Cabin car kit

Product review of a wood kit from
Marc Horovitz
Cabin car kit
Price: $95, postpaid within the US

Mostly wood kit for a cabin car (less trucks); fully painted; all windows and details included; instructions. Dimensions of finished cabin (not including skids): 13" wide x 7" deep x 8 1/4" tall

Pros: Most assembly already done; good paint job; checked packing lists supplied; simple assembly

No scale specified; walls could have been more closely fitted; some minor warping of parts made clamping necessary; some holes misaligned
Many years ago, the logging industry in this country was pretty rough and ready. The camps were itinerant, moving once an area had been logged out. Lumber companies often built portable cabins for their workers. When moving time came, these were simply loaded onto disconnects and moved to the next logging camp, once track had been laid there.

Camp 5 is the logging division of Supplied for review is their Feller’s Cabin Car #2. These kits are hand made in small batches. Our kit arrived well packed, with many already-finished-and-painted subassemblies, including walls, roof sections, and floor. Additional details were supplied separately in plastic bags. One thing I particularly liked was the fact that there were several packing lists enclosed with the kit, each with checked boxes, indicating that the kit had been carefully packed.

Along with the kit came three pages of illustrated instructions. Door and windows, made of white styrene, were supplied unpainted. For the purposes of this review, I did not paint them.

The walls are assembled to the floor with the aid of a rubber-band clamp included in the kit. You’ll need to drill 1/16" pilot holes in the corner blocks for the screws, using the pre-drilled holes in the building ends as guides. I found that three of pre-drilled end holes missed the blocks, so I had to drill new screw holes. This was not difficult. I then screwed the end walls to the floor, after which the side walls were glued into place. The fit of the corner blocks, preglued onto the floor, largely determines the placement of the walls. The corner blocks in my kit were not precisely positioned, resulting in some misalignment in the walls. Extensive use of clamps helped to alleviate this situation somewhat.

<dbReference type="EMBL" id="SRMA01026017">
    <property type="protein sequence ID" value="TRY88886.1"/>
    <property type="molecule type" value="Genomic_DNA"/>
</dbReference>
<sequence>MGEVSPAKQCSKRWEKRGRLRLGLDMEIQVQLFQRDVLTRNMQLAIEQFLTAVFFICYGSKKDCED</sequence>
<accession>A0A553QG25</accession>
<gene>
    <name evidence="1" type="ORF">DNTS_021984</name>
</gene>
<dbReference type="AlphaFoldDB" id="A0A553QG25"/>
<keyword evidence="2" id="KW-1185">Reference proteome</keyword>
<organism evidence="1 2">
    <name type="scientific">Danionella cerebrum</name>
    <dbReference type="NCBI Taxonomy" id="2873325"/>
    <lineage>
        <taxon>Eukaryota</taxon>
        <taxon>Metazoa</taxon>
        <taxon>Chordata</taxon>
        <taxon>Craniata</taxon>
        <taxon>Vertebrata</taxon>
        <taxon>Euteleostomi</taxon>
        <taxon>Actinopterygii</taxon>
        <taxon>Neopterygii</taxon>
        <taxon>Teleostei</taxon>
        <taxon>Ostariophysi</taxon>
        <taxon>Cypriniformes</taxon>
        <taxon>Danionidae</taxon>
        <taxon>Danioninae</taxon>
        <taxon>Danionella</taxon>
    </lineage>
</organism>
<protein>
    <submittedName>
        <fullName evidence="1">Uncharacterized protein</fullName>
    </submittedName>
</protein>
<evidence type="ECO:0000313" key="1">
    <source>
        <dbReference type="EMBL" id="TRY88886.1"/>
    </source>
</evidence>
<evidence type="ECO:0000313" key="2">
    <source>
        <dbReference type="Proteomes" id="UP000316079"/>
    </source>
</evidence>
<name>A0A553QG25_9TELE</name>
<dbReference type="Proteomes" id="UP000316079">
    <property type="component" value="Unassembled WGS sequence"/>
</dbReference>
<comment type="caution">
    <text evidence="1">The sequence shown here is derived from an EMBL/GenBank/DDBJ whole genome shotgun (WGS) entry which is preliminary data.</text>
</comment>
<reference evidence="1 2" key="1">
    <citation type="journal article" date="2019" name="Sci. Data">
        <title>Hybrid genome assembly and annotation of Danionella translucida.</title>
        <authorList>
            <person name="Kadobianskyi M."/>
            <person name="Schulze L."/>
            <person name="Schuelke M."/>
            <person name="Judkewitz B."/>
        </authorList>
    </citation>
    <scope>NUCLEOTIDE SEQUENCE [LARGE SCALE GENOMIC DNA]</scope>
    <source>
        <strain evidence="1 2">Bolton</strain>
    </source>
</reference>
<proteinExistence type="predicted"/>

Once the basic structure was together, I installed the door and windows. The windows first needed to have their glazing glued in. The door is pre-assembled except for the knob, which is supplied as a round-head pin. The manufacturer recommends E6000 or a similar cement for gluing the door and windows to the walls, all of which was straightforward.

The finished roof panels were next glued into place. Each roof panel has corrugated aluminum already applied to it. There was some unevenness in the edges of the metal at the roof peak, which interfered with the installation of the ridge poles. I ended up leaving them off, which didn’t seem to make a great deal of difference. I glued the ridge cap on with the recommended cement. This cap is made of very thin metal, so care must be taken. A hole in the middle of the roof provides light from the clerestory.

The instructions say to assemble the clerestory in place on the roof, after gluing the glazing to the frames. I found it easier to assemble the clerestory separately, then install it, complete. It went together okay, although I did have the same problem with the roofing material getting in the way of the ridge pole. I left the pole off and just installed the cap strip.

All that remained were the wooden trim strips for the corners. These come unpainted and, for the review, I left them so. I glued them in place on the corners, completing the building.

The kit comes with two heavy skids, upon which the finished structure is to be mounted. While the prototype cabins may have been moved by rail, it would be difficult to mount this cabin to disconnects. Clearance would be an issue, as the structure is much wider than a typical railway car. Balance and center-of-gravity issues would have to be considered.

The finished building, though somewhat crude, is quite acceptable in a garden setting, particularly as a background building. It is heavily constructed and, if you use the recommended glues, it should hold up just fine outdoors.


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